An idiot speaks nonsense, and the world listens. Shame on the idiot? Nah. That's what idiots do. They speak nonsense.
But shame on the world for listening.
Shame on any of us -- well, shame on any of you -- who have taken seriously Steve Spurrier's runaway ego or fabulist Paul Finebaum's runaway imagination. Those nonsensical idiots.
|The crystal ball -- actually, two of them -- says Gainesville is much better for Urban Meyer than South Bend. (Getty Images)|
In fairness to the truth -- yo, Finebaum, that's spelled t-r-u-t-h -- Meyer started the rumor himself. He's a devout Catholic and a former Notre Dame assistant, and when he was asked in December about Notre Dame, he stupidly but honestly called it his "dream job." That's where the rumor started, but it's a dumb rumor. It's intellectually dishonest to believe it, much less to spread it.
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But Spurrier spread it in May when he went on Finebaum's radio show somewhere in the South -- Google Finebaum if you care; I can't believe I'm even typing that huckster's name -- and said, "They've still got that rumor down there that if [Meyer] has about one more big year he might be the Notre Dame coach."
Finebaum expanded last week on Spurrier's jealous-speak with a column in a paper in the South -- oh hell, here's the link; see this guy's "work" for yourself -- where he wrote, "Urban Meyer is probably leaving Florida after the season to go to Notre Dame."
Finebaum's source? He doesn't mention one. Because he doesn't have one. His source is either Spurrier's "rumor down there," or that vast empty space Finebaum calls his skull. (Does it seem personal, my viewpoint on Finebaum? It's not. I don't know him. Don't want to know him. Don't respect him. Don't believe him. That clear?)
Normally, I'm staying out of stuff like this. Meyer coaches at Florida, I graduated from Florida, and the whole conflict-of-interest thing bores me to tears. Write something nice on the Gators, and people call me a Gator homer. Write something mean -- which I've done a lot more frequently -- and people ignore my background. Until I write something nice again. At which point I'm a homer again. The whole thing is tedious. I root for one thing, and one thing only, and that's for MMA to become the biggest sport in this country. Everything else, including Florida football, is a bug under my microscope. I'll study it. I might even be fascinated by it. But I won't cheer for it. Gross little bug. ...
But this? I can't stay out of this. I can't sit back and watch Spurrier, out of sheer envy, try to torpedo the guy who has eclipsed him at Florida. True, Spurrier laid the foundation there. He won a national title. Won more than anyone had won at Florida. Made it a football school -- until Spurrier arrived in 1990, Florida was a women's gymnastics school -- that could attract the likes of Urban Meyer.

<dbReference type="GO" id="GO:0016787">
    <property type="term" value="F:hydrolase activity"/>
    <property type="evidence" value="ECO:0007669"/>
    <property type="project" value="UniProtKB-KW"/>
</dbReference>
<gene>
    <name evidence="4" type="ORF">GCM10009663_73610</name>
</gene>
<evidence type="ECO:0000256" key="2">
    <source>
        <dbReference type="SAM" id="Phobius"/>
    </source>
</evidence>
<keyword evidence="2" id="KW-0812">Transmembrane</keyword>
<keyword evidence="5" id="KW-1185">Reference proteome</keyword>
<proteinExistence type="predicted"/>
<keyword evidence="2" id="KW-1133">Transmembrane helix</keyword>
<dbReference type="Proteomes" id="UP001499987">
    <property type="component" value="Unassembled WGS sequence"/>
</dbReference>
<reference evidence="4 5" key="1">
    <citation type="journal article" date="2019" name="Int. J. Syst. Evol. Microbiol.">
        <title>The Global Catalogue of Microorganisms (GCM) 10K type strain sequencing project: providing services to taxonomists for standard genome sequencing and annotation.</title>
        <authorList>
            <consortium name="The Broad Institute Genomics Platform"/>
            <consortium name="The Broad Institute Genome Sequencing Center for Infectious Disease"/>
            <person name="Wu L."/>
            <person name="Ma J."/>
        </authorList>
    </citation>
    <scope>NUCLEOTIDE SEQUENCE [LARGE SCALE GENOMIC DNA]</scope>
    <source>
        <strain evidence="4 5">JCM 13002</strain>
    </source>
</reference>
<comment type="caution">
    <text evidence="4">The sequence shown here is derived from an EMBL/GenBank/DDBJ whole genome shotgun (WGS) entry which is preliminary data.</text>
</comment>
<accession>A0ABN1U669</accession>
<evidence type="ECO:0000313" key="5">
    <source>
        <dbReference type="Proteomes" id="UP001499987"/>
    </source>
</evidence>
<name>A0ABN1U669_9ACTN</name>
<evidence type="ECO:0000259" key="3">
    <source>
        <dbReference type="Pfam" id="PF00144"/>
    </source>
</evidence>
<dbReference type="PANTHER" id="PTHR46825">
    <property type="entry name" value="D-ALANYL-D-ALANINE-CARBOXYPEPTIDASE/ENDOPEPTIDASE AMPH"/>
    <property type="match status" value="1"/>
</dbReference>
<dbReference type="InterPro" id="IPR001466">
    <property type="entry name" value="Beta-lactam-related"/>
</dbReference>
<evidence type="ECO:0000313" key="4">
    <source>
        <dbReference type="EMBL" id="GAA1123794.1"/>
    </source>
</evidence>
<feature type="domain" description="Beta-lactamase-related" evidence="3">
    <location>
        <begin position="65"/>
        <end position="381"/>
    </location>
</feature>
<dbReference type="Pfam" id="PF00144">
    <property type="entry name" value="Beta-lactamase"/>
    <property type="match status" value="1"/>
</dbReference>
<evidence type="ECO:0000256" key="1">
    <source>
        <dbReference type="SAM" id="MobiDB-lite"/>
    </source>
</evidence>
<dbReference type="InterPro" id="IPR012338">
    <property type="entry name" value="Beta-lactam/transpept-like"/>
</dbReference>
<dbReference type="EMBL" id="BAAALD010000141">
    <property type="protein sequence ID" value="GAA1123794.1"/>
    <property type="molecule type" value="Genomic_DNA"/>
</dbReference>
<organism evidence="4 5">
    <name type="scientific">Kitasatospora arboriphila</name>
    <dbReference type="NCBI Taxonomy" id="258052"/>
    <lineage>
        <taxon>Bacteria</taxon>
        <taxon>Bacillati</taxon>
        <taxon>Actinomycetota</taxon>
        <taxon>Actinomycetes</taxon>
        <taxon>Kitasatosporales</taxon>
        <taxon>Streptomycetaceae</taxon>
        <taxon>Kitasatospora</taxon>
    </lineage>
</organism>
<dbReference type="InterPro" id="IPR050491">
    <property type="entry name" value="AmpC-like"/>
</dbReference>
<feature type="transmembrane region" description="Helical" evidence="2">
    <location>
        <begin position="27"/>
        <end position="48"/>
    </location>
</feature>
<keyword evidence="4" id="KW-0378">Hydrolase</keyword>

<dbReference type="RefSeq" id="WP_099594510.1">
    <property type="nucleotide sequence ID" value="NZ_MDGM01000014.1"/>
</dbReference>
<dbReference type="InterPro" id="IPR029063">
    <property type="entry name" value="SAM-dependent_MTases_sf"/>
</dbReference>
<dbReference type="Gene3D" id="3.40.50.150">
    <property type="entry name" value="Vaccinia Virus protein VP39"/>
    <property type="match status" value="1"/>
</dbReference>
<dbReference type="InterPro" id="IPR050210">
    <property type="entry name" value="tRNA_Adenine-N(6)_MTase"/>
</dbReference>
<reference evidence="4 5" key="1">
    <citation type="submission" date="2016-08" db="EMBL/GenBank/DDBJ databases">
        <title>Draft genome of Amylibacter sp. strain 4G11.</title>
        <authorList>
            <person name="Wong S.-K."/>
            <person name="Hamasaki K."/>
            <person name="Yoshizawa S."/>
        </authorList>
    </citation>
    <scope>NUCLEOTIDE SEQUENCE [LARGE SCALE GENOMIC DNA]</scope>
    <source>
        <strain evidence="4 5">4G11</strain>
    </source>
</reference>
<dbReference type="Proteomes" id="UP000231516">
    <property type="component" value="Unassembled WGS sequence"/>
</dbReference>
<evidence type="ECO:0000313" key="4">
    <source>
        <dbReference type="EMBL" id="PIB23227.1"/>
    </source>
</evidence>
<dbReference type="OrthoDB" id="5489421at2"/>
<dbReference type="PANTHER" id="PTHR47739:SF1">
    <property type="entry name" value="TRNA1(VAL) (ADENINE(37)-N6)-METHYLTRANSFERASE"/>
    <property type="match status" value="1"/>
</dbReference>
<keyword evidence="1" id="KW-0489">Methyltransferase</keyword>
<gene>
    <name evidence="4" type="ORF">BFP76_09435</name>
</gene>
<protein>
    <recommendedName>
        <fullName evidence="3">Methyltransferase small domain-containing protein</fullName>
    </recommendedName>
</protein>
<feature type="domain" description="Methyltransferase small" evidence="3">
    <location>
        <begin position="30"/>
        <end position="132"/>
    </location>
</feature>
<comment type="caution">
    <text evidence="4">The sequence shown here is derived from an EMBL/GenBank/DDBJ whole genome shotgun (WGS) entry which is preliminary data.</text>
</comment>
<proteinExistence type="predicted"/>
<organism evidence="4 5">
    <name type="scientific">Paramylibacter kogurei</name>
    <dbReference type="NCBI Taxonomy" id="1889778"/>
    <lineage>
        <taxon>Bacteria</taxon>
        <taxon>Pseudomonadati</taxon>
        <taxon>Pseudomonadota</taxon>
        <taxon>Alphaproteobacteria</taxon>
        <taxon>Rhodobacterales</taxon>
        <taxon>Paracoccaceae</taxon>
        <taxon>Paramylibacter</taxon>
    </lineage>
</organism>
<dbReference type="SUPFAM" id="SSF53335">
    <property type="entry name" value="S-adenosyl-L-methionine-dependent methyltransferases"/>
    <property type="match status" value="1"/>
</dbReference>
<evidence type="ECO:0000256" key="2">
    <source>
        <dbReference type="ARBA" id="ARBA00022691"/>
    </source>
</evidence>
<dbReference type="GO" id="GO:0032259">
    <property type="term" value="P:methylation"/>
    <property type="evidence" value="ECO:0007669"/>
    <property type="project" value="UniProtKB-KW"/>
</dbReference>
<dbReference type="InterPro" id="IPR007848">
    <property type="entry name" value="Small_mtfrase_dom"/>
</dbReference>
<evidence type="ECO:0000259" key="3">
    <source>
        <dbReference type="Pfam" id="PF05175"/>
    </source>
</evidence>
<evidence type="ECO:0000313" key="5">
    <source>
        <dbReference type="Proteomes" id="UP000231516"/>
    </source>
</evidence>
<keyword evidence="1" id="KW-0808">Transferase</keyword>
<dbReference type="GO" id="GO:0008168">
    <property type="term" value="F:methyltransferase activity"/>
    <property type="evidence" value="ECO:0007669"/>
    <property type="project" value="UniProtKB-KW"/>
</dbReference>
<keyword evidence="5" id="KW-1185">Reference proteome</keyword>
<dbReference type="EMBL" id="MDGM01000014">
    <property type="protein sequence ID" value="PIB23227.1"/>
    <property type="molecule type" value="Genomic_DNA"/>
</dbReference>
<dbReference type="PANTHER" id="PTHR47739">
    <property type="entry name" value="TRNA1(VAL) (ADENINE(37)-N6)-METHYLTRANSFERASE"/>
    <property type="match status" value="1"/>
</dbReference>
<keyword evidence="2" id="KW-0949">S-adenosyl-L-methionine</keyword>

Spurrier laid the foundation, then built a mansion. Ron Zook replaced Spurrier and was replacing the mansion with a trailer park when he got fired. Meyer came in and rebuilt Florida into one of the three most exclusive properties (with Southern California and Texas) in college football. And Spurrier doesn't like it. He's a UF alum, so he wants the Gators to do well. But this well? Better than when he was the coach? Nah. Spurrier doesn't want that.
So Spurrier takes a comment Meyer made in December about Notre Dame being his "dream job" and turns it into that rumor down there.
And then Finebaum, a third-rate hack with a fascination for fiction, wrote the same thing last week.
And it's just not fair. Not fair to Florida as a program or Meyer as a coach. Yes, he made that "dream job" comment, but allow me to expand on that.
As a kid, Sports Illustrated was my dream job. I wrote letters to the editor until they finally published one (on Hakeem Olajuwon) in the Dec. 12, 1983 issue. I was 13. Jim Brown was on the cover. It's in a frame on my wall. Even now, given my background, Sports Illustrated is probably my "dream job." But if they offered me a position tomorrow, would I take it? No. Because Sports Illustrated isn't what it was in the 1980s.
Kind of like Notre Dame.
But the Meyer rumor won't leave. Newspapers in Gainesville, Fla., Nashville, Tenn., and Orlando, Fla., have written about it, all in the past six days. Why? Because of Spurrier. And Finebaum. Neither of whom has given this any thought at all, because Meyer could have taken the Notre Dame job in December 2004 when he left Utah for Florida. It was offered to him. He said no. And in the 4½ years since then, the Notre Dame job has only gotten worse, while the Florida job -- two national titles in three years -- has only gotten better.
I'm not saying Meyer won't leave Florida some day for another job. Smart people do stupid things all the time. Spurrier, for example, left Florida in 2002 for the NFL. Will something like that happen with Meyer? Don't know. But I do know this: For Spurrier to speculate that the dominant coach in his own conference might leave for Notre Dame is patently unfair. And then for Finebaum to write it a month later, in even more assertive terms, is even worse. Journalistically, it's offensive. It's fiction. That's all it is.
And then for the world -- websites, blogs, newspapers, radio and TV -- to build on the quicksand that is a Finebaum column and give the rumor so much weight that it seems almost believable?
When Florida visits South Carolina on Nov. 14, I hope the Gators score a late touchdown to make it 55-3 -- and that they then go for two points. Because Spurrier deserves it.
As for Finebaum, well, it doesn't matter what I hope happens to that guy. He'll scuttle on unscathed. Cockroaches always do.